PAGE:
• CDC and certain authorized commercial laboratories can perform monkeypox-specific polymerase chain reaction testing to differentiate monkeypox from other orthopoxviruses; however, CDC states there are no other clinically significant orthopoxviruses in circulation in the United States at this time r11

Treatment

Goals

  • Supportive care for all patients; supportive care alone suffices for many patients with monkeypox
  • Management of symptoms depending on affected systems or specific syndromes
  • Antiviral treatment to ameliorate severe disease and reduce risk for patients with high risk of severe disease or high-risk disease features

Disposition

Admission criteria

  • Patients with mild disease can be managed at home, with appropriate isolation and infection control precautions in place
  • Admission is likely warranted for the same patient groups who may be considered for antiviral therapy:
    • Patients with severe disease
    • Patients at high risk of severe disease, such as those with significant immunocompromise or certain preexisting skin conditions, children, pregnant or breastfeeding adults, or those with significant disease-related complications
    • Patients with infection involving high-risk anatomic areas (eg, eyes, mouth, genitals, anus)
  • CDC states that the few monkeypox-related hospitalizations in the United States thus far have been primarily for pain management r27
  • Hospitalization rates around 10% have been reported internationally for the 2022 outbreak, with pain management and treatment of secondary bacterial infections the most commonly reported reasons r34r40

Recommendations for specialist referral

  • Monkeypox is a reportable disease; suspected cases should be reported to relevant hospital officials (for inpatients) and to local and state public health authorities, to facilitate necessary reporting and further diagnostic and management steps

Treatment Options

Most patients with monkeypox have mild, self-limited disease, which can be managed with supportive care alone r18

Potential management options depend on affected systems and specific disease manifestations or complications; options may include the following: r41

  • Respiratory tract
    • Suctioning, incentive spirometry, chest physiotherapy, bronchodilators, antibiotics for secondary respiratory infections, nebulizer treatments, bronchoscopy, noninvasive ventilation, intubation/ventilation
  • Sepsis
    • Antibiotics, IV fluids, vasopressors, supplemental oxygen
  • Mucosal lesions
    • Mucosal care and analgesic medications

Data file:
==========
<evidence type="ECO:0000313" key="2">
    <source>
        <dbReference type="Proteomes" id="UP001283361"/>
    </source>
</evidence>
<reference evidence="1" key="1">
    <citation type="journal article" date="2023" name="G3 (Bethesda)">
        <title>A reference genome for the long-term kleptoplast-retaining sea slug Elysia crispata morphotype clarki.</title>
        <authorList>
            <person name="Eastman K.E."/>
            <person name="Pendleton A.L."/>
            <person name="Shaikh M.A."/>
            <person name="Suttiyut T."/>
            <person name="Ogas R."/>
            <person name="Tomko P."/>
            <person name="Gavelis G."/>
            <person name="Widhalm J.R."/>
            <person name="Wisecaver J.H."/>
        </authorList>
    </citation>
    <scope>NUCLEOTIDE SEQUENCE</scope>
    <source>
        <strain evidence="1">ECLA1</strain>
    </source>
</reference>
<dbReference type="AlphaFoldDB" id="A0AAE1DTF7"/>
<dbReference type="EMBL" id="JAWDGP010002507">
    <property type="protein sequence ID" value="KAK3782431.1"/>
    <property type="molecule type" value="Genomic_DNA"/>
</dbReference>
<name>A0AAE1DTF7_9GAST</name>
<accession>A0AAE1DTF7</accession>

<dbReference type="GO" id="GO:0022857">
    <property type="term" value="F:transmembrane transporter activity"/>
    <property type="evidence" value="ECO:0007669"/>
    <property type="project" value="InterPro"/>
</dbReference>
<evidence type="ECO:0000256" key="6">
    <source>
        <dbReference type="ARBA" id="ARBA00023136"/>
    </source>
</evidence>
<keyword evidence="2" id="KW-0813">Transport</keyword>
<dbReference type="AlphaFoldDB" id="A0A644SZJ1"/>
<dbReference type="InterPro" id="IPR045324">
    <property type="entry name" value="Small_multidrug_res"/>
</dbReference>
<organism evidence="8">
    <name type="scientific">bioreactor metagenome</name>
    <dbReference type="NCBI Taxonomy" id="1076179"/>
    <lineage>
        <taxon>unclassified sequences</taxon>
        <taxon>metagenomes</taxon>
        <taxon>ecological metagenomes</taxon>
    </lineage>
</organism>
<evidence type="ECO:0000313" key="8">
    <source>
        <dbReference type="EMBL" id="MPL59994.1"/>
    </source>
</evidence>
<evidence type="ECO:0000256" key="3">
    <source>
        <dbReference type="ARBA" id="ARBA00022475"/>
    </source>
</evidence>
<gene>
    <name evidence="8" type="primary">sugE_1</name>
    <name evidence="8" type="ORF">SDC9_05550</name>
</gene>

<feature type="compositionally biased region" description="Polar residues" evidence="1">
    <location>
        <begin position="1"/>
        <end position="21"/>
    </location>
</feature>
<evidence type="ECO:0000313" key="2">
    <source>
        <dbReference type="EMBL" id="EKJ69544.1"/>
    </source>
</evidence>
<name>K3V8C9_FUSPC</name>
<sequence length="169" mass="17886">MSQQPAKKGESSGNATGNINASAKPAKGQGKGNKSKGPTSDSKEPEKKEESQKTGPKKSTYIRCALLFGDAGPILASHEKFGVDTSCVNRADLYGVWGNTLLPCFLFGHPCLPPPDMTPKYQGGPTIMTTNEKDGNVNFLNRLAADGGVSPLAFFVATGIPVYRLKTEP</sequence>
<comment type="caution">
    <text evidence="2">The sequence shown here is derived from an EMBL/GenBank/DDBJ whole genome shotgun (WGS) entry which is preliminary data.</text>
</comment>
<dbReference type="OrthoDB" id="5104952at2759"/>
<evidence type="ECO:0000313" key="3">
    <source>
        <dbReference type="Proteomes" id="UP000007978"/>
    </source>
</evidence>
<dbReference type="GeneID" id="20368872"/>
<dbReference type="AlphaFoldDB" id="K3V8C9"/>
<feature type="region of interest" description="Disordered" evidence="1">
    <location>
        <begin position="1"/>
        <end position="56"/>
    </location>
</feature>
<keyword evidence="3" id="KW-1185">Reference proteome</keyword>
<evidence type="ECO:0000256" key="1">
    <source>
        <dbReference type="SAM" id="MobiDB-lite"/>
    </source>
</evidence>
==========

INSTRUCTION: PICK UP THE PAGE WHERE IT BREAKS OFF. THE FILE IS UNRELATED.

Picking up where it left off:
• Vomiting/diarrhea
    • Oral or IV hydration and antiemetic/antidiarrheal medications
  • Fever
    • Antipyretic medications and external cooling measures
  • Skin compromise
    • Cleaning, moist dressings, topical antibiotics, surgical debridement, skin grafts
  • Secondary skin infection
    • Antibiotics, incision and drainage, advanced wound management
  • Inflammation/lymphadenopathy
    • Antiinflammatory and analgesic medications
  • Ocular infection
    • Ophthalmic antibiotics, antivirals, and corticosteroids; comprehensive ophthalmic evaluation including slitlamp examination

Consider antiviral treatment for the following patients after consultation with state health authorities or CDC through the Emergency Operations Center (telephone, 1-770-488-7100): r18

  • Patients with severe disease
  • Patients at high risk of severe disease, such as those with significant immunocompromise or certain preexisting skin conditions, children, pregnant or breastfeeding adults, or those with significant disease-related complications
  • Patients with infection involving high-risk anatomic areas (eg, eyes, mouth, genitals, anus)

Currently there are no treatments approved specifically for monkeypox virus infection, but several antiviral agents originally developed for treatment of smallpox and other viral infections may be considered and obtained from the Strategic National Stockpile upon request from state health authorities after consultation with CDC; efficacy data for these agents is lacking owing to infeasibility of human smallpox experimentation r17r18

  • Tecovirimat r42
    • Approved for treatment of human smallpox disease in adults and children weighing at least 3 kg
    • Demonstrated efficacy against a diverse range of orthopoxviruses per in vitro and in vivo animal studies r43
    • CDC has an EA-IND protocol (expanded access–investigational new drug) that allows use in treatment of monkeypox in an outbreak
    • Instructions on obtaining and using tecovirimat, as well as required forms, are available at the CDC website r44
    • Available in capsule and injection form
    • Injection is contraindicated in severe renal impairment